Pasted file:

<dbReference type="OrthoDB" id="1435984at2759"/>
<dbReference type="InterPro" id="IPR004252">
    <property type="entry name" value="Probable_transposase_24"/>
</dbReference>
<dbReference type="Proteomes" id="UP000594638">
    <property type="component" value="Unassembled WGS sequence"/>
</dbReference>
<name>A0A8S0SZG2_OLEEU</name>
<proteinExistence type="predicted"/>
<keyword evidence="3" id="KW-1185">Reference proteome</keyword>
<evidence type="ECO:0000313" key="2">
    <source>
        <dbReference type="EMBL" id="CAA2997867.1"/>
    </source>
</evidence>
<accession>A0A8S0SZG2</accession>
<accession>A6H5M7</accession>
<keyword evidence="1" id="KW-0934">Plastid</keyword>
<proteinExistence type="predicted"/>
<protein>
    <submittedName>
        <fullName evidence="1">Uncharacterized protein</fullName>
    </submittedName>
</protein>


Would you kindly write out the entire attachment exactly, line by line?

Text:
<dbReference type="OrthoDB" id="1435984at2759"/>
<dbReference type="InterPro" id="IPR004252">
    <property type="entry name" value="Probable_transposase_24"/>
</dbReference>
<dbReference type="Proteomes" id="UP000594638">
    <property type="component" value="Unassembled WGS sequence"/>
</dbReference>
<name>A0A8S0SZG2_OLEEU</name>
<proteinExistence type="predicted"/>
<keyword evidence="3" id="KW-1185">Reference proteome</keyword>
<evidence type="ECO:0000313" key="2">
    <source>
        <dbReference type="EMBL" id="CAA2997867.1"/>
    </source>
</evidence>
<accession>A0A8S0SZG2</accession>
<accession>A6H5M7</accession>
<keyword evidence="1" id="KW-0934">Plastid</keyword>
<proteinExistence type="predicted"/>
<protein>
    <submittedName>
        <fullName evidence="1">Uncharacterized protein</fullName>
    </submittedName>
</protein>